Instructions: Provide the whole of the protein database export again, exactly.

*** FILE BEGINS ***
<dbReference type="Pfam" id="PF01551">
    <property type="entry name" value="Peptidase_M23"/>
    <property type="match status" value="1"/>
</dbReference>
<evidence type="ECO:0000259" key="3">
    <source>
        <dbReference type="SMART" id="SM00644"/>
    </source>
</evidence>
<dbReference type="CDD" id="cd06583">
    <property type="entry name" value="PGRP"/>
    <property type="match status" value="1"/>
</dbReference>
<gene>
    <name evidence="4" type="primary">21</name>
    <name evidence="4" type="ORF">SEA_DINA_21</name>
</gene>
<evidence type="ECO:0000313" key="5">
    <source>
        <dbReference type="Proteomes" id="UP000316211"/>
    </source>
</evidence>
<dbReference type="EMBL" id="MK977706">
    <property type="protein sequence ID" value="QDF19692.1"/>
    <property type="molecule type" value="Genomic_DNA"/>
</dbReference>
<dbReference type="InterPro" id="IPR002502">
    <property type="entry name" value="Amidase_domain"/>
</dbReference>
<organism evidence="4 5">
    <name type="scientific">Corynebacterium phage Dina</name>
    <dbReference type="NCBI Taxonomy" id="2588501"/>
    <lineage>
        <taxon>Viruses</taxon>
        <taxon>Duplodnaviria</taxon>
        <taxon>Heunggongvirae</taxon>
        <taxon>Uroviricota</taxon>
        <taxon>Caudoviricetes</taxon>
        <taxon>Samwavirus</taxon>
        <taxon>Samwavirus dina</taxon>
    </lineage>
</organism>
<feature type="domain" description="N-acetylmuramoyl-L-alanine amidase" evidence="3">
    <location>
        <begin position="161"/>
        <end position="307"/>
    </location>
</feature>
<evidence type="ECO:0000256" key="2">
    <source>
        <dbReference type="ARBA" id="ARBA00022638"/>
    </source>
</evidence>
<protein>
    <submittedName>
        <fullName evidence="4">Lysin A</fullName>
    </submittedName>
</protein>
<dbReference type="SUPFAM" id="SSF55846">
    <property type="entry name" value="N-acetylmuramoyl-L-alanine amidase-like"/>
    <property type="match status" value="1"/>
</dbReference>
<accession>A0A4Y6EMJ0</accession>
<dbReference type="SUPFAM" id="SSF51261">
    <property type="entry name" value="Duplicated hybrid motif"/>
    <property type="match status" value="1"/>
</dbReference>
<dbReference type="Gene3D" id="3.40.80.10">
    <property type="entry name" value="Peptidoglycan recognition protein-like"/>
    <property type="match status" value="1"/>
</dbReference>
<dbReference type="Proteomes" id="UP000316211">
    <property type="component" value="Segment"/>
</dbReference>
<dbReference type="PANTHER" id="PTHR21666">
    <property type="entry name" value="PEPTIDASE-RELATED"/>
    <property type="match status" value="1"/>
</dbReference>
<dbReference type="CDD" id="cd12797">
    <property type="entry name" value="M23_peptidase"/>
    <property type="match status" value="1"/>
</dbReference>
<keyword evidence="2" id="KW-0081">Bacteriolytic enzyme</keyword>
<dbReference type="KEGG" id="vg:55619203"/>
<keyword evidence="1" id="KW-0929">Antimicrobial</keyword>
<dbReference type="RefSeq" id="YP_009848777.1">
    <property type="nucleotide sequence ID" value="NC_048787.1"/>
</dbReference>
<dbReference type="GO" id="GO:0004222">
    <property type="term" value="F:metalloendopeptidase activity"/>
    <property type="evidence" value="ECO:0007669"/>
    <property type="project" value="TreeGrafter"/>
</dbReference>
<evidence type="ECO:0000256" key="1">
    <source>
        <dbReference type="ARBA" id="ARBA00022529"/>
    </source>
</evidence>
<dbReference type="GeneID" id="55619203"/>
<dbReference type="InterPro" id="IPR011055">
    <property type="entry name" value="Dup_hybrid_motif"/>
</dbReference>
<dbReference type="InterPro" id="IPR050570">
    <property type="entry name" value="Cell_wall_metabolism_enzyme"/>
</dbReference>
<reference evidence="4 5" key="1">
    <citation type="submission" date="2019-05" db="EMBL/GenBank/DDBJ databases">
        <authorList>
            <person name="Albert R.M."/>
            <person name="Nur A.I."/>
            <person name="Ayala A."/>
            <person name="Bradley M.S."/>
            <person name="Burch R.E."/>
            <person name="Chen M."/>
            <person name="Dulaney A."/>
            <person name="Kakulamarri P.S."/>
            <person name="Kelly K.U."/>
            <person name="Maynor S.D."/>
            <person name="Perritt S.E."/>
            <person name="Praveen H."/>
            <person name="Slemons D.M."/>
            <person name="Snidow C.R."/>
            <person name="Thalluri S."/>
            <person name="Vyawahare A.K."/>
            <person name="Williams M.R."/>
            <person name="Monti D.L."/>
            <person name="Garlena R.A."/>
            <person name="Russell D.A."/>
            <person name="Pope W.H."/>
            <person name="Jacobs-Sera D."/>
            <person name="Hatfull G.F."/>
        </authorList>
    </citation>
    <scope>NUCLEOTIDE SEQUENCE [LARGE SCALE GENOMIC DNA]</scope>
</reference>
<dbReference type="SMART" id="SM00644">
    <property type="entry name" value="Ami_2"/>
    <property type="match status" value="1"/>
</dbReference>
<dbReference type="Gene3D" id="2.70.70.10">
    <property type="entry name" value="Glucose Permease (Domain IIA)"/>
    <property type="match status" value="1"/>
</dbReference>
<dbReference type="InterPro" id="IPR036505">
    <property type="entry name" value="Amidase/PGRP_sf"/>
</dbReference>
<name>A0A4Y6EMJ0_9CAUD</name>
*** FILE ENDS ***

<dbReference type="Pfam" id="PF01551">
    <property type="entry name" value="Peptidase_M23"/>
    <property type="match status" value="1"/>
</dbReference>
<evidence type="ECO:0000259" key="3">
    <source>
        <dbReference type="SMART" id="SM00644"/>
    </source>
</evidence>
<dbReference type="CDD" id="cd06583">
    <property type="entry name" value="PGRP"/>
    <property type="match status" value="1"/>
</dbReference>
<gene>
    <name evidence="4" type="primary">21</name>
    <name evidence="4" type="ORF">SEA_DINA_21</name>
</gene>
<evidence type="ECO:0000313" key="5">
    <source>
        <dbReference type="Proteomes" id="UP000316211"/>
    </source>
</evidence>
<dbReference type="EMBL" id="MK977706">
    <property type="protein sequence ID" value="QDF19692.1"/>
    <property type="molecule type" value="Genomic_DNA"/>
</dbReference>
<dbReference type="InterPro" id="IPR002502">
    <property type="entry name" value="Amidase_domain"/>
</dbReference>
<organism evidence="4 5">
    <name type="scientific">Corynebacterium phage Dina</name>
    <dbReference type="NCBI Taxonomy" id="2588501"/>
    <lineage>
        <taxon>Viruses</taxon>
        <taxon>Duplodnaviria</taxon>
        <taxon>Heunggongvirae</taxon>
        <taxon>Uroviricota</taxon>
        <taxon>Caudoviricetes</taxon>
        <taxon>Samwavirus</taxon>
        <taxon>Samwavirus dina</taxon>
    </lineage>
</organism>
<feature type="domain" description="N-acetylmuramoyl-L-alanine amidase" evidence="3">
    <location>
        <begin position="161"/>
        <end position="307"/>
    </location>
</feature>
<evidence type="ECO:0000256" key="2">
    <source>
        <dbReference type="ARBA" id="ARBA00022638"/>
    </source>
</evidence>
<protein>
    <submittedName>
        <fullName evidence="4">Lysin A</fullName>
    </submittedName>
</protein>
<dbReference type="SUPFAM" id="SSF55846">
    <property type="entry name" value="N-acetylmuramoyl-L-alanine amidase-like"/>
    <property type="match status" value="1"/>
</dbReference>
<accession>A0A4Y6EMJ0</accession>
<dbReference type="SUPFAM" id="SSF51261">
    <property type="entry name" value="Duplicated hybrid motif"/>
    <property type="match status" value="1"/>
</dbReference>
<dbReference type="Gene3D" id="3.40.80.10">
    <property type="entry name" value="Peptidoglycan recognition protein-like"/>
    <property type="match status" value="1"/>
</dbReference>
<dbReference type="Proteomes" id="UP000316211">
    <property type="component" value="Segment"/>
</dbReference>
<dbReference type="PANTHER" id="PTHR21666">
    <property type="entry name" value="PEPTIDASE-RELATED"/>
    <property type="match status" value="1"/>
</dbReference>
<dbReference type="CDD" id="cd12797">
    <property type="entry name" value="M23_peptidase"/>
    <property type="match status" value="1"/>
</dbReference>
<keyword evidence="2" id="KW-0081">Bacteriolytic enzyme</keyword>
<dbReference type="KEGG" id="vg:55619203"/>
<keyword evidence="1" id="KW-0929">Antimicrobial</keyword>
<dbReference type="RefSeq" id="YP_009848777.1">
    <property type="nucleotide sequence ID" value="NC_048787.1"/>
</dbReference>
<dbReference type="GO" id="GO:0004222">
    <property type="term" value="F:metalloendopeptidase activity"/>
    <property type="evidence" value="ECO:0007669"/>
    <property type="project" value="TreeGrafter"/>
</dbReference>
<evidence type="ECO:0000256" key="1">
    <source>
        <dbReference type="ARBA" id="ARBA00022529"/>
    </source>
</evidence>
<dbReference type="GeneID" id="55619203"/>
<dbReference type="InterPro" id="IPR011055">
    <property type="entry name" value="Dup_hybrid_motif"/>
</dbReference>
<dbReference type="InterPro" id="IPR050570">
    <property type="entry name" value="Cell_wall_metabolism_enzyme"/>
</dbReference>
<reference evidence="4 5" key="1">
    <citation type="submission" date="2019-05" db="EMBL/GenBank/DDBJ databases">
        <authorList>
            <person name="Albert R.M."/>
            <person name="Nur A.I."/>
            <person name="Ayala A."/>
            <person name="Bradley M.S."/>
            <person name="Burch R.E."/>
            <person name="Chen M."/>
            <person name="Dulaney A."/>
            <person name="Kakulamarri P.S."/>
            <person name="Kelly K.U."/>
            <person name="Maynor S.D."/>
            <person name="Perritt S.E."/>
            <person name="Praveen H."/>
            <person name="Slemons D.M."/>
            <person name="Snidow C.R."/>
            <person name="Thalluri S."/>
            <person name="Vyawahare A.K."/>
            <person name="Williams M.R."/>
            <person name="Monti D.L."/>
            <person name="Garlena R.A."/>
            <person name="Russell D.A."/>
            <person name="Pope W.H."/>
            <person name="Jacobs-Sera D."/>
            <person name="Hatfull G.F."/>
        </authorList>
    </citation>
    <scope>NUCLEOTIDE SEQUENCE [LARGE SCALE GENOMIC DNA]</scope>
</reference>
<dbReference type="SMART" id="SM00644">
    <property type="entry name" value="Ami_2"/>
    <property type="match status" value="1"/>
</dbReference>
<dbReference type="Gene3D" id="2.70.70.10">
    <property type="entry name" value="Glucose Permease (Domain IIA)"/>
    <property type="match status" value="1"/>
</dbReference>
<dbReference type="InterPro" id="IPR036505">
    <property type="entry name" value="Amidase/PGRP_sf"/>
</dbReference>
<name>A0A4Y6EMJ0_9CAUD</name>